The Greater Red Bank Green has never lacked for historic churches and meetinghouses, and beginning this weekend one of its most picturesque places of worship — All Saints Memorial — will be initiating an all-new tradition at the landmark “Old Stone Church” (located at the crossroads of Navesink and Monmouth Avenues, just inland from Route 36). Going on over the course of three days, December 9 through 11, the first annual Winter Festival offers a rain-or-shine range of attractions that include homemade refreshments, handcrafted gifts, kid-friendly activities — and, as a centerpiece, a Live Nativity scene on view at the church’s historic carriage-shed outbuildings.
Nebraska Theatre Caravan’s stage spectacle of ‘A Christmas Carol’ makes its annual stand on the Count Basie stage this Friday…even as Middletown’s Stone Church Players offer up an intimate “radio-play” version of the Dickens classic all weekend long. Meantime, the Stone Church Players present an intimate “live radio play” style version of Scrooge’s story.
He creeps in from the shadowy fringes of the Season of Lights this time each year: the bitter old man of worldly business whose quiet Christmas Eve will soon be besieged by chain-rattling spirits and life-altering visions of the Past, Present and Yet To Come.
But even as we celebrate the forced re-entry of Ebenezer Scrooge into the mainstream of humanity, we do tend to take a certain comfort and joy from the knowledge that the miserly man-we-love-to-hate will be back all the earlier at his counting house, refreshed and rebooted, for the next day’s matinee. And so we welcome him once again this Friday night to Red Bank’s Count Basie Theatre.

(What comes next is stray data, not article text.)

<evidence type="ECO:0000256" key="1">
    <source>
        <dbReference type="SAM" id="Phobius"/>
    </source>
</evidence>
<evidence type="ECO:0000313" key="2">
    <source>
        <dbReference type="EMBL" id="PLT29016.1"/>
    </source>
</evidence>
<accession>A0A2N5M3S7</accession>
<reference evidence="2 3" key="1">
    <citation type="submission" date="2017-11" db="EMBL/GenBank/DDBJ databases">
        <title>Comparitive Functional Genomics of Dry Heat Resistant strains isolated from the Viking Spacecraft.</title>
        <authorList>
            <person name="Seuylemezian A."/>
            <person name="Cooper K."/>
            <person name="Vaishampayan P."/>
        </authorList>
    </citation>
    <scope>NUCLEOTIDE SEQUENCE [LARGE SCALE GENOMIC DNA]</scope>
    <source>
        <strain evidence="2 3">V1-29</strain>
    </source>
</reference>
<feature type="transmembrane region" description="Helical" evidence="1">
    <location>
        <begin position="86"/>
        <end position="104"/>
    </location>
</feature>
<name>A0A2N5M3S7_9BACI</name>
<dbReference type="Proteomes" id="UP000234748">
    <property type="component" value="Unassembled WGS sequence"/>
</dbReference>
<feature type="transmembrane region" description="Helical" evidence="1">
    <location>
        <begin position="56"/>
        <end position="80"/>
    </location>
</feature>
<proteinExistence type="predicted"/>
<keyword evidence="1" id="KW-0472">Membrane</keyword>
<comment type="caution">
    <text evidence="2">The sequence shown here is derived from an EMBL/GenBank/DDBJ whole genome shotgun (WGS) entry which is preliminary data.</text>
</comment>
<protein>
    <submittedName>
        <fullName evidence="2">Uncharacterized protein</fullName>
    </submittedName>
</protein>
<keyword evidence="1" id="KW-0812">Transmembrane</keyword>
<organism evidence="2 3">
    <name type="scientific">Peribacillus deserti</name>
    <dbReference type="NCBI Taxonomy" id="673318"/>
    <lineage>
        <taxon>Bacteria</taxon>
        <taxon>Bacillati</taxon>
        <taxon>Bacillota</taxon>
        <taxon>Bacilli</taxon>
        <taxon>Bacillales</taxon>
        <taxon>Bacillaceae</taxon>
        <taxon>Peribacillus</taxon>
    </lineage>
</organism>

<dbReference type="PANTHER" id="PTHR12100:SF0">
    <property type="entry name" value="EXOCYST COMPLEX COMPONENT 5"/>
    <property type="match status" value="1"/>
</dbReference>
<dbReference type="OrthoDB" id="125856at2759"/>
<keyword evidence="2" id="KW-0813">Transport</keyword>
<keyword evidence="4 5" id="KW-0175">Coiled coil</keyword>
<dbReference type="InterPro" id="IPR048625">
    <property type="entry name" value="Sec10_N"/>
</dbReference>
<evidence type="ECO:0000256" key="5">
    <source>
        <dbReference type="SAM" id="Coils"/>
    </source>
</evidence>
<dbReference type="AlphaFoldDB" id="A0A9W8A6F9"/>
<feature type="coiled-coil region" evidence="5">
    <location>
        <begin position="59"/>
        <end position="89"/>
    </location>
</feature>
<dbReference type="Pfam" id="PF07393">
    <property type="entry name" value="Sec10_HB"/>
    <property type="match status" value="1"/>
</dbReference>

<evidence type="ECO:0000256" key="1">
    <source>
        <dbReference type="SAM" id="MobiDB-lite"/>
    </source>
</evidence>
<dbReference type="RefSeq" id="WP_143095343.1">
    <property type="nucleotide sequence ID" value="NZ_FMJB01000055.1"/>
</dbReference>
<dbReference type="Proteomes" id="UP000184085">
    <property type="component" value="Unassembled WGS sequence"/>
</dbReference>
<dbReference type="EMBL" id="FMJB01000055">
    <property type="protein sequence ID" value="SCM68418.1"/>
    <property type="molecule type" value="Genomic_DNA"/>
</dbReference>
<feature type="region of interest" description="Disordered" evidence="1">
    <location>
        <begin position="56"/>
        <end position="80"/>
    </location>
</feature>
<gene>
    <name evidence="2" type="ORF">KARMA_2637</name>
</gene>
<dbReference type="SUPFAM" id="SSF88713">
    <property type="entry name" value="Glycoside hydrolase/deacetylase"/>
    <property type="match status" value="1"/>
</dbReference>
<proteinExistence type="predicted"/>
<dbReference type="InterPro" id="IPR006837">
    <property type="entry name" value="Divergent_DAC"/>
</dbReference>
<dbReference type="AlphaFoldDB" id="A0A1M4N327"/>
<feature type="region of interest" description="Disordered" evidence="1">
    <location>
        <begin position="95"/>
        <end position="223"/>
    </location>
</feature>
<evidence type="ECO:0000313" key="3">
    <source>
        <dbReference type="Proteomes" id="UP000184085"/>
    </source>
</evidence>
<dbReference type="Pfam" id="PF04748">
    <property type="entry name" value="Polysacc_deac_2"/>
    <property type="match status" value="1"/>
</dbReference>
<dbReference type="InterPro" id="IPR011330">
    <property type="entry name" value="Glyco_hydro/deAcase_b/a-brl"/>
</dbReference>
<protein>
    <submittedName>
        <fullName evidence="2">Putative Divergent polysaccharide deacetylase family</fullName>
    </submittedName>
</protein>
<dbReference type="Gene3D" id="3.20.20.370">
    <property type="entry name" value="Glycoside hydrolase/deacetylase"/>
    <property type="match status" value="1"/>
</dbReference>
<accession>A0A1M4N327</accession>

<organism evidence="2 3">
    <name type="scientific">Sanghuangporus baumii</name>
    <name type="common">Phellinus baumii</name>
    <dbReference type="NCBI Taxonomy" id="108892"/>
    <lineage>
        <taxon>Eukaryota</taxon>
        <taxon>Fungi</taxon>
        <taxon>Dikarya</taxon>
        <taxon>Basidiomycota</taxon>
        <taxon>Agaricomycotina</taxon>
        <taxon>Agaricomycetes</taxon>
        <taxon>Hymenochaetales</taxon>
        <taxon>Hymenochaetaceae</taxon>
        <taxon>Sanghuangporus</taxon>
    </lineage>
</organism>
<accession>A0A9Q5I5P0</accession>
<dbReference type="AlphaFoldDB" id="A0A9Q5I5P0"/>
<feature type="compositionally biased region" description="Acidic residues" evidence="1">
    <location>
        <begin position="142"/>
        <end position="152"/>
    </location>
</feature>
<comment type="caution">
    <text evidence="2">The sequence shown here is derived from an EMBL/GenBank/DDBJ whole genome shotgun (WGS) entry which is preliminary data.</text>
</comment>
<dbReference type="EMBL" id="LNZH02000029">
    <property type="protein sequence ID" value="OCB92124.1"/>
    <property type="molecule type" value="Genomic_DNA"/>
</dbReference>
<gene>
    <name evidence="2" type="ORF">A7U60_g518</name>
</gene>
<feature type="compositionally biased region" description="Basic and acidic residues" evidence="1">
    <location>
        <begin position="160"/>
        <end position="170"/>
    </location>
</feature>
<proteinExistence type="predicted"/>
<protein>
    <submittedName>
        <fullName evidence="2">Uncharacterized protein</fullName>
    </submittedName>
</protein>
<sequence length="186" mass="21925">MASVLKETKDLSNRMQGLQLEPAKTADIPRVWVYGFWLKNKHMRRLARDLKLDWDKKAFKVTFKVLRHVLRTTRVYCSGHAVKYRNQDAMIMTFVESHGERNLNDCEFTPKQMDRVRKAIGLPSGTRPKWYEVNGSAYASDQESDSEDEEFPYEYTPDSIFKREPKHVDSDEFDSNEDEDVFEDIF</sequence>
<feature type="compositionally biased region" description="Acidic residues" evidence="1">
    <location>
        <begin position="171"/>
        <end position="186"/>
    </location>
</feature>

The work of watercolorist Michael Scherfen, whose study of the Sandy Hook Lifesaving Station is seen here, is showcased in a special art event at Middletown’s Old Stone Church. Metalsmith Frederick Marshall, an example of whose work is seen below, keynotes a new series of Visiting Artist presentations at Brookdale Community College.
The new academic year at Brookdale Community College signals the start of another slate of events in the Visiting Artist program, now in its fourth season on the Lincroft campus.
Normally hosted in the evening hours, the series returns Thursday with a unique noontime presentation that spotlights the work of jewelry designer and metalsmith Frederick Marshall. The public is welcome as the Montclair-based artist and educator drops in at the school’s Center for Visual Arts (CVA) Gallery, for a discussion of his artistic process that spotlights examples of his award-winning work in sterling silver, brass and 22-karat gold.
Kate Pentek is the child vaudevillian who grows up to become burlesque star Gypsy Rose Lee as the classic backstage musical ‘Gypsy’ comes to the Count Basie stage for two weekends. (Photo courtesy Phoenix Productions)
The waning weekends of summer are traditionally a prime time to dust off your first-night finery and head back to the “theatah.” And even as Red Bank’s resident professional stage company, the Two River Theater, opens its new season with “Ma Rainey’s Black Bottom,” the Greater Green’s three community troupes (that’s Phoenix Productions, Stone Church Players, and Monmouth Players) also are ready to raise the curtains on a variety of entertainments.